I am having problems with vector icons in photoshop. I open a simple icon in Illustrator. I choose "Image trace." The icon then looks great at any scale. I then save that file as an Illustrator file. When I drag it into Photoshop, it becomes pixelated at smaller scale sizes. Can anyone please help me to resolve this? I have tried half a dozen Youtube tutorials, but nothing has solved it.
Left pic is in illustrator. Right pic in Photoshop.
If you want to keep it vector, keep it in Illustrator. Photoshop is a raster application.
That being said, I bring objects from Illustrator into Photoshop quite often. Here are some tips that work for me.
Copy in Illustrator and Paste in Photoshop. There are five options for pasting — try each and see which works best.
Don't scale in Photoshop. This is procedure I use: • After you paste in Photoshop, use Cmd+T for Free Transform and go ahead and Scale. Look in the options bar and remember the percentage. Cancel. Undo the Paste. • Return to Illustrator and scale to that percentage. Copy and paste to Photoshop again and this time don't scale.
When you are in Photoshop you need to look at the image at 100% view.
The image looks great at any zoom level in Illustrator because it's vector.
In Photoshop you will see the pixels when you zoom in because it's raster.
We can't see your zoom level. If this doesn't work, share a screen shot with everything @c.pfaffenbichler asked for.
When I drag it into Photoshop, it becomes pixelated at smaller scale sizes.
What are the pixel dimensions (width and height in pixels) of the Photoshop document?
For example, if the web site requires you to create smaller icons at 64 x 64 pixels, then that is not a lot of pixels to draw a curve with. The corner radius at the bottom of the container is only about 6 or 7 pixels. It isn’t possible to draw a smooth curve with only a 6 or 7 pixel radius. But if that’s how small the icon must be on the web page, there’s not much you can do about it.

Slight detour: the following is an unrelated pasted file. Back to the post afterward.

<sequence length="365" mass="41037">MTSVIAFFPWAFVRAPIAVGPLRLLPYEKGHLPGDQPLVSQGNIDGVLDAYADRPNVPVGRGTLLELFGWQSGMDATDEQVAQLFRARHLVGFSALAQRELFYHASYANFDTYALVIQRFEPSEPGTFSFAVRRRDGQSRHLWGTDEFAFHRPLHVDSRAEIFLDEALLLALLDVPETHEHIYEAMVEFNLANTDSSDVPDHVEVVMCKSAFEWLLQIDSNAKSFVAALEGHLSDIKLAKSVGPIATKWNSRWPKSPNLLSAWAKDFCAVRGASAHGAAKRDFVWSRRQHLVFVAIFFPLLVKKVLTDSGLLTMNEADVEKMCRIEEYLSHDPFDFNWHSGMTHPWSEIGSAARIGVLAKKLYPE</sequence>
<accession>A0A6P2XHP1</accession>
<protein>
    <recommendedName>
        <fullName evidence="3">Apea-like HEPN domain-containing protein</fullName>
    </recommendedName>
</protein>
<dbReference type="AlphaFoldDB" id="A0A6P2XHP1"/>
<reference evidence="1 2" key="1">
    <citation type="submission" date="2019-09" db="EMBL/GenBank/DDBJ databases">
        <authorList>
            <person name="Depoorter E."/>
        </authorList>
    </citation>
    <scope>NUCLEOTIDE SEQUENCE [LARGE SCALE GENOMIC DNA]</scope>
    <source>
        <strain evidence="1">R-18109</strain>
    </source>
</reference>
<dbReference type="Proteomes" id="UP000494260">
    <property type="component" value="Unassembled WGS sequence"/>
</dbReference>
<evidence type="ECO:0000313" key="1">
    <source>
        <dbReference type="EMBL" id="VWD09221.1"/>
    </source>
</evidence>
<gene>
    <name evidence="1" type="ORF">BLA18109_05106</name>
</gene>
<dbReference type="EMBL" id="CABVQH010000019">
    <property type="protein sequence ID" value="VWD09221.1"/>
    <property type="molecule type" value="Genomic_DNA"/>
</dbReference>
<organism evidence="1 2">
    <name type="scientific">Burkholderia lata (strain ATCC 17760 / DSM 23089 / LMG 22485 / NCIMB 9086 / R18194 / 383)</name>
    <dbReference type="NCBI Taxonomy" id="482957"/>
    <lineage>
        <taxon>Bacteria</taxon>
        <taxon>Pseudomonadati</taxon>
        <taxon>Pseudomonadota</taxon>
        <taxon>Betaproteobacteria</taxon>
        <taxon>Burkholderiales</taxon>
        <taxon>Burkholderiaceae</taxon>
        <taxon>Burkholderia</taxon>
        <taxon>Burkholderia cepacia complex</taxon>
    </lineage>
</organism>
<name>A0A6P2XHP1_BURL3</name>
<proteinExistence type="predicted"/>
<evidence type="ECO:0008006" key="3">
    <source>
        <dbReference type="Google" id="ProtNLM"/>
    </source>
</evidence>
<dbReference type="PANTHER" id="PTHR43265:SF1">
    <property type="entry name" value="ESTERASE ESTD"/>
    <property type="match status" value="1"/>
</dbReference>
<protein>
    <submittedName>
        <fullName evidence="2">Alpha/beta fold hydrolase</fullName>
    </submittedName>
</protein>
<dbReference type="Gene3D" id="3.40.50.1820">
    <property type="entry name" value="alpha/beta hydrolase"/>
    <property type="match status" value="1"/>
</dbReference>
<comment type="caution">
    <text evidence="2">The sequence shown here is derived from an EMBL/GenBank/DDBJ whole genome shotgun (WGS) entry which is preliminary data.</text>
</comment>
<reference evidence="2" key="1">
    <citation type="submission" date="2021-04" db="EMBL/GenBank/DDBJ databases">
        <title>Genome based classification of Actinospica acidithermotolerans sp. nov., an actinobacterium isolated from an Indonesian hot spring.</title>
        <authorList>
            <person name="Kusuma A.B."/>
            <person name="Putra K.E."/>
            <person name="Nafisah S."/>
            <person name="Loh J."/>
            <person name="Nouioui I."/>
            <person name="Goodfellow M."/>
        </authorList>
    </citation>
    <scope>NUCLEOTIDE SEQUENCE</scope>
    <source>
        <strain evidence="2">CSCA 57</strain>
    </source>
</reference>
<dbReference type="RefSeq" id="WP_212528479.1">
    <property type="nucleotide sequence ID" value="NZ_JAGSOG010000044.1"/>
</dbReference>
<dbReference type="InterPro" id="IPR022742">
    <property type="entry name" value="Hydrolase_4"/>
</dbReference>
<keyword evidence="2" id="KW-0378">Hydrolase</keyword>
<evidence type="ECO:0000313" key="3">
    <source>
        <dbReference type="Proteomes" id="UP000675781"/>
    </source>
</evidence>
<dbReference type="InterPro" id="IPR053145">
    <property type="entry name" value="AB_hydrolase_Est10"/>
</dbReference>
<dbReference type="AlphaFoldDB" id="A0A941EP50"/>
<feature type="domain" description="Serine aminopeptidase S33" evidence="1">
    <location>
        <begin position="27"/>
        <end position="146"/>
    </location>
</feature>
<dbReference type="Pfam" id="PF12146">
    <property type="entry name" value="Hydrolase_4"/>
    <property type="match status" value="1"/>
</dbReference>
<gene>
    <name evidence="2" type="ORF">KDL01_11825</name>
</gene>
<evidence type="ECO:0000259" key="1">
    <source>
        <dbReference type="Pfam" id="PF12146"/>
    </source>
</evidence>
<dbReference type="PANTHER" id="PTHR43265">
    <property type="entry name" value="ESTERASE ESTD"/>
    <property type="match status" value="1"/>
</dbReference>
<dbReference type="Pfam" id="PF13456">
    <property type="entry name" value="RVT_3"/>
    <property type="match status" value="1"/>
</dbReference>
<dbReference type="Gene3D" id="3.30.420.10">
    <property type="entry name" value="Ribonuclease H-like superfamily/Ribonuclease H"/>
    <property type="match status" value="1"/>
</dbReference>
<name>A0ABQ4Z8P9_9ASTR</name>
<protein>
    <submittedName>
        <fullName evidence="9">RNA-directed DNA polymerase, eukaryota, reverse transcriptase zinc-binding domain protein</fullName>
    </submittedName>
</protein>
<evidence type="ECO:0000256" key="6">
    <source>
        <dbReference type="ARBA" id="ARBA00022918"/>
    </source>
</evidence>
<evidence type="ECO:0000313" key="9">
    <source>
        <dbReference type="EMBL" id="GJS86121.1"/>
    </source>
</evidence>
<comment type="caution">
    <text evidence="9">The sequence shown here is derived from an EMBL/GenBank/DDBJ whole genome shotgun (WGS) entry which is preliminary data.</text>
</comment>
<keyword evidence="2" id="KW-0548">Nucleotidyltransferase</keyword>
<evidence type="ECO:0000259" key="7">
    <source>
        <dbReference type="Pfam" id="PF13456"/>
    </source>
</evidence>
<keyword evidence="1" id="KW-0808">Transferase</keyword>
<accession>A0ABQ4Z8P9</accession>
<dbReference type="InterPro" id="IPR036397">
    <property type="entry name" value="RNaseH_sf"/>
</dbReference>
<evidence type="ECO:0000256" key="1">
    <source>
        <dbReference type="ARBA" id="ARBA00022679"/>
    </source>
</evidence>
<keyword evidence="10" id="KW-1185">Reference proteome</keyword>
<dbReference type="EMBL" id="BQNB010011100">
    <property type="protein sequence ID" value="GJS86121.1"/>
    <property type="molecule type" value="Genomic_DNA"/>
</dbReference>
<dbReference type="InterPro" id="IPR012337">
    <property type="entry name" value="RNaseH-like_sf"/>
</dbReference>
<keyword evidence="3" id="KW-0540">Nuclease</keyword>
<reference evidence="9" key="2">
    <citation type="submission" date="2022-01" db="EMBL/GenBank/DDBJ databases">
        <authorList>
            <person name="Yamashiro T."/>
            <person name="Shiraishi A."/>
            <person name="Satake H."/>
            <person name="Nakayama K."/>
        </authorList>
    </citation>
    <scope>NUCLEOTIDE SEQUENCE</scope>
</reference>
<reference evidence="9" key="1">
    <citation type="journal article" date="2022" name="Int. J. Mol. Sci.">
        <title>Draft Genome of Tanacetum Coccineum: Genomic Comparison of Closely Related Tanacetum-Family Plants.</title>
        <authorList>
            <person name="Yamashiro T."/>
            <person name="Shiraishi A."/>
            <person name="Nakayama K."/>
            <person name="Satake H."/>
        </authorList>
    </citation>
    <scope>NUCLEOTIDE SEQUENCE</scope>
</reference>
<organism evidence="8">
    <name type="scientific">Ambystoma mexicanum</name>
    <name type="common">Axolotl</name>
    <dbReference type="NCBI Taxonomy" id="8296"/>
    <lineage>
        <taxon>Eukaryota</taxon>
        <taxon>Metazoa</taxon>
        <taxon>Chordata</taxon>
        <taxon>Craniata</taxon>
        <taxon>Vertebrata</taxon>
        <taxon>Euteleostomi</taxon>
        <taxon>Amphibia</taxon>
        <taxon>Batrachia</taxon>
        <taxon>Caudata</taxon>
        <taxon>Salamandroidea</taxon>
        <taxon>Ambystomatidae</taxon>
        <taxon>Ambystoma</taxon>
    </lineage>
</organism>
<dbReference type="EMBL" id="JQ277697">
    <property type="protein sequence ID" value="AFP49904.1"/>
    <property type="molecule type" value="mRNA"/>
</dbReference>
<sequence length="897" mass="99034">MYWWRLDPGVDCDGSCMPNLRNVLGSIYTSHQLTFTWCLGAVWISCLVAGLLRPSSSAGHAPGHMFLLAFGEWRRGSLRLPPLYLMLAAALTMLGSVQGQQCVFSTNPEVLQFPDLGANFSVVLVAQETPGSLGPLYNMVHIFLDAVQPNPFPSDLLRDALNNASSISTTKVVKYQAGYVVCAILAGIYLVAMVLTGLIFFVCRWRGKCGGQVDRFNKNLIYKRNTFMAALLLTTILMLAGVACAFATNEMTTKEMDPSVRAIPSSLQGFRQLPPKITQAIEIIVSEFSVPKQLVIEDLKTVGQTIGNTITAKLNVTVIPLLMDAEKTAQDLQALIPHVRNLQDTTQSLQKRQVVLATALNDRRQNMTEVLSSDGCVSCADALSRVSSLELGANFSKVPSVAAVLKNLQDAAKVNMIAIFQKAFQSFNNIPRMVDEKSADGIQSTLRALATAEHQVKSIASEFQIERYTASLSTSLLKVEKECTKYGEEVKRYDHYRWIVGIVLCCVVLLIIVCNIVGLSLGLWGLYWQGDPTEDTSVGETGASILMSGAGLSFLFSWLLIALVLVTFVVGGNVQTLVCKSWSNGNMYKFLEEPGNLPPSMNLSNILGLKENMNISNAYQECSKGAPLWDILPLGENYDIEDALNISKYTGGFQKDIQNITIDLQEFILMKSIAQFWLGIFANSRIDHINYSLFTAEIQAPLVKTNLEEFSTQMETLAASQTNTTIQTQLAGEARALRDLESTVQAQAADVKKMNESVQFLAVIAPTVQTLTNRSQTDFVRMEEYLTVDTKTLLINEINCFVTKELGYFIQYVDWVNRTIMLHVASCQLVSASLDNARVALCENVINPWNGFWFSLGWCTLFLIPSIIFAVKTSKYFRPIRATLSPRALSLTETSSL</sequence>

In the icon you show in Photoshop on the right, the pixelation is visible because you enlarged it greatly. That is probably not the size it will appear on the web page. So here is the real question: Do the smaller size icons look fine at actual size on the web page? They should. Also, compare to icons of the same size on professional websites you have seen. If they both look comparable, then you are doing all you can.
You might also want to be aware of whether your web page project is supposed to support higher scale factors like 2x or 3x, which are used for Retina (macOS/iOS) or HiDPI (Windows/Android) displays. If it is, then you can double the pixel count of your icons for those screens, supplying a 1x (e.g. 64 x 64 px) icon for older displays and 2x (128 x 128 px) icons for Retina/HiDPI displays. The 2x version will show double the resolution on Retina/HiDPI displays.
Another good option, if your web site allows it, is to stay in Illustrator and export as SVG. SVG is a vector format supported in web browsers, so instead of pixels, it uses paths like Illustrator, displaying smoothly at any size.